If Keynes had fully abandoned methodological individualism, he ought to have been in a much better position to understand the underpinnings of Marx’s thinking, and could not have seriously dismissed Marxism as ultra-Benthamism. Despite his grasp of the different dynamics at the levels of individual behaviour and the collective, Keynes never mounted a systematic critique of preceding political economy or his contemporary economics. Rather, he suggested limited revisions of it, leaving certain methodological assumptions in place, and so avoiding a confrontation with some of the difficult questions about the nature of the capitalist system.
This evasion seems to explain some of the philosophical meandering in which he engages in the ‘Early Beliefs’ essay. He avers that he and his contemporaries were more influenced by an ‘English puritan tradition’ concerned with ‘the intimate connection between “being good” and “doing good”’, which provided ‘a purer, sweeter air by far than Freud cum Marx.’ In essence, what Keynes was doing in this philosophical memoir was to outline an ethical idealism ‘joined with the unsurpassable individualism of our philosophy’ which lay in contrast with ‘the Benthamite calculus, based on an over-valuation of the economic criterion’.
This individualism enabled Keynes’ circle to be the ‘last of the Utopians … who believe in a continuing moral progress by virtue of which the human race already consists of reliable, rational, decent people.’ Keynes goes on to criticise the over estimation of the rationality of human nature in his early thinking, but in doing so is not suggesting a change of perspective, from the individualist to the social, as an approach which would better take into account the complex reality of human social relations. Instead, he is simply adding a somewhat resigned complication to the assumption that a rational economic individual exists as the foundation stone of economic analysis.
This digression into philosophical issues reveals certain evasions in Keynes’ thinking which ultimately have important consequences for his economic models. The rejection of Marx and Freud, under the cover of criticism of Bentham, a figure of much less significance, amount to a disavowal of the attempt to understand the hidden structures of human social life. Where Marx argued that attempts to change the world need to be based on an analysis of the real tendencies and contradictions of society, Keynes is suggesting an ethical ‘utopianism’ divorced from an ‘overestimation of the economic’. Rather than address the failures of neoclassical economics to understand capitalism as it actually is, Keynes preferred to move the discussion over to a supposedly separate ethical sphere.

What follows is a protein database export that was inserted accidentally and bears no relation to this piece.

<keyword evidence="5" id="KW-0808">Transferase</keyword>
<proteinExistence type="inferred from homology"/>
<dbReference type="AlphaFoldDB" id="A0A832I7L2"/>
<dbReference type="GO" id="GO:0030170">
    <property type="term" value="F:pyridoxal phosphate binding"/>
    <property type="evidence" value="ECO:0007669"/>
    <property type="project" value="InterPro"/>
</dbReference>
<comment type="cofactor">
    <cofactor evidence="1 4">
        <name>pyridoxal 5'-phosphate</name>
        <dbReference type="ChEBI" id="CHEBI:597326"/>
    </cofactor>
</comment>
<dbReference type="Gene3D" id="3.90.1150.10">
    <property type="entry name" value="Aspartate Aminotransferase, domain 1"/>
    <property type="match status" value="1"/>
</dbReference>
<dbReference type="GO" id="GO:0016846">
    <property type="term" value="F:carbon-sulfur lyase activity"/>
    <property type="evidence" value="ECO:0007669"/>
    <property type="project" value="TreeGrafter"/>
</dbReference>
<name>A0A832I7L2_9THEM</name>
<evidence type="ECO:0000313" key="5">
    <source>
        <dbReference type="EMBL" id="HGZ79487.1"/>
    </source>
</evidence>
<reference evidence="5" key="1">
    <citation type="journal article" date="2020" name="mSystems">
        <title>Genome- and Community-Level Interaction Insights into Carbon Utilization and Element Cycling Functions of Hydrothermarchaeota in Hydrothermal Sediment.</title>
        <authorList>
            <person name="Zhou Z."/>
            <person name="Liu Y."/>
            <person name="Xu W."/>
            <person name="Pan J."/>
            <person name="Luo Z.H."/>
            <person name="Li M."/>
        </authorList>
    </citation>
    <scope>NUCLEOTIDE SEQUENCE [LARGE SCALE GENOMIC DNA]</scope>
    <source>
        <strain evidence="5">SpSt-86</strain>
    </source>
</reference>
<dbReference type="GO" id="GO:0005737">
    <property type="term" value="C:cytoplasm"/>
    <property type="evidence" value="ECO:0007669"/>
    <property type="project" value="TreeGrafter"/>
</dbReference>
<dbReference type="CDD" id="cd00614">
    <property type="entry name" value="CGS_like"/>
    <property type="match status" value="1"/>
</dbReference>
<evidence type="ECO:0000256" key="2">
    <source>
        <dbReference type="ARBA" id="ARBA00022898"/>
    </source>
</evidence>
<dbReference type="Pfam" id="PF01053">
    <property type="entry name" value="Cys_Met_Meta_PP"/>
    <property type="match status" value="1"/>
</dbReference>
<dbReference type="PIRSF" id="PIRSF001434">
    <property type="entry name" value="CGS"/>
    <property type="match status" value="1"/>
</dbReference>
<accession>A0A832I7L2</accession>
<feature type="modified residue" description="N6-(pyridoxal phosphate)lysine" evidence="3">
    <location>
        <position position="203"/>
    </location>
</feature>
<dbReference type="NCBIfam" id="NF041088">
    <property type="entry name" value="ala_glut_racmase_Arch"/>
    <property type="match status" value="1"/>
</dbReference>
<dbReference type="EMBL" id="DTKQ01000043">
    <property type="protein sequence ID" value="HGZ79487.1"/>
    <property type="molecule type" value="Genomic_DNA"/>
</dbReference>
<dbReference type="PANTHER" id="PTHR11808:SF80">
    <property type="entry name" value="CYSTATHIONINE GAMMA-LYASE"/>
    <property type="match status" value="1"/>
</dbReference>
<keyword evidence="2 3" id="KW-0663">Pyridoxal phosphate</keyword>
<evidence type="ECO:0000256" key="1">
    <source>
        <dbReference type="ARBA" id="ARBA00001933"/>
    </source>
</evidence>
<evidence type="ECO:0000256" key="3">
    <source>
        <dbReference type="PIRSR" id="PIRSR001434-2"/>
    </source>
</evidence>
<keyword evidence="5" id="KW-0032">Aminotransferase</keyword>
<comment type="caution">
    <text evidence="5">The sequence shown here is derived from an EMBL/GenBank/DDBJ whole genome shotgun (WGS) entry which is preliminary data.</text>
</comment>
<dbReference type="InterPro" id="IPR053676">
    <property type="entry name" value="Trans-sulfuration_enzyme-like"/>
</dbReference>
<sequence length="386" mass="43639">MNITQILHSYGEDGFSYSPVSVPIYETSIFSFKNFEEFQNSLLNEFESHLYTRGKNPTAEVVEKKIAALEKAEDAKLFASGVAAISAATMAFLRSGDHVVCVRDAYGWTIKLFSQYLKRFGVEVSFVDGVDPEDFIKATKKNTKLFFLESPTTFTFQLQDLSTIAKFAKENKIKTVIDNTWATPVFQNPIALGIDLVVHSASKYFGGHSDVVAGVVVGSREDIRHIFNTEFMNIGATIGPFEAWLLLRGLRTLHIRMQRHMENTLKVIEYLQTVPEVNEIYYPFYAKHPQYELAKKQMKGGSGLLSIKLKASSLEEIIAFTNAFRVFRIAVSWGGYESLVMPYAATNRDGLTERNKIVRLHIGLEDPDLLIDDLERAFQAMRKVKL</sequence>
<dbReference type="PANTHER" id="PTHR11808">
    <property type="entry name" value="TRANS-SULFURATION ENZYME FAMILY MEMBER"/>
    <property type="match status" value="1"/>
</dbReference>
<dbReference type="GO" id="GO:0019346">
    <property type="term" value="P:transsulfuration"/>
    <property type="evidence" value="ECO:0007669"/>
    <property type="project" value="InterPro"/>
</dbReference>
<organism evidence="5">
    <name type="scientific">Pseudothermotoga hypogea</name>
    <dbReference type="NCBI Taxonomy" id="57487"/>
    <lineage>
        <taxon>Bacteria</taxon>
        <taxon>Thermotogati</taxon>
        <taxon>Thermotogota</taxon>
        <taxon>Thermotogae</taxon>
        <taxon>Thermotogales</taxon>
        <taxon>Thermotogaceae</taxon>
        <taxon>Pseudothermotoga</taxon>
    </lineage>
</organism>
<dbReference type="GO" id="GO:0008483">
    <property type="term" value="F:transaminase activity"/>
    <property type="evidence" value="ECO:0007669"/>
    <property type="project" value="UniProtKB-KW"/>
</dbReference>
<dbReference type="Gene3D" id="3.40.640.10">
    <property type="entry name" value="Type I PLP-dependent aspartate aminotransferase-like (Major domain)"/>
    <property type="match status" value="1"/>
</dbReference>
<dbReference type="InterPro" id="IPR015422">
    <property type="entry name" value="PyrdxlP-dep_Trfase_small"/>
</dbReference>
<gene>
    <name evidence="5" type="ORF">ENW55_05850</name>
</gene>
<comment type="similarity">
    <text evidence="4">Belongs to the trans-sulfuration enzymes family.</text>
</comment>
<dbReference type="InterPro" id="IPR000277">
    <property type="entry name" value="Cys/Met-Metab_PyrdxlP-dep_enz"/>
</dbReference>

Again, the charge against Marxism, via Benthamism, is hidden away, but does concern this apparent distinction between ‘ethical’ and ‘economic’ behaviour. If behaviour is rationally economic in a restricted sense, then it is selfish rather than ethical. Marx argues that society is driven by class relations, therefore, according to Keynes, Marx must mean that individuals are only capable of class-based selfish behaviour. This is, of course, to understand class through a methodological individualism; as if class were a personal characteristic rather than a social structure in which individuals are embedded and constrained to act in certain ways in order to survive.
Keynes’ assumption that this entails a non-ethical standpoint certainly shows that he could not have read Marx at all seriously, given that his moral outrage in Capital is plain to see. However, it also highlights the strictly limited way in which Keynes transcended ‘methodological individualism’ in his theory of aggregate demand; the later concept does not in fact amount to an analysis starting from the point of view of society as a whole. Rather, ‘effective demand’ is simply the agglomeration, or summation, of individual consumers’ demand. Aggregate demand is, in fact, no more and no less than the sum of its parts, rather than opening up to view the hidden workings of a system conceived as a totality. Keynes could not grasp the importance of Marxist economic theory, because he could not, or would not, accept its social premise.
Keynes, Malthus and common sense
The limited rejection of methodological individualism seems to go hand in hand with Keynes preferences in the classical tradition. He rejects Ricardo in favour of Malthus. In Ricardo, bourgeois political economics accepted a labour theory of value, and was beginning to perceive intractable problems in the nature of capitalism, including the tendency for the rate of profit to fall. The analysis of these problems would be developed and corrected by Marx, which was reason enough for bourgeois economics to abandon classical political economy altogether. Keynes contrasts Ricardo’s systematic attempts to analyse production with Malthus’ ‘common-sense’ approach where: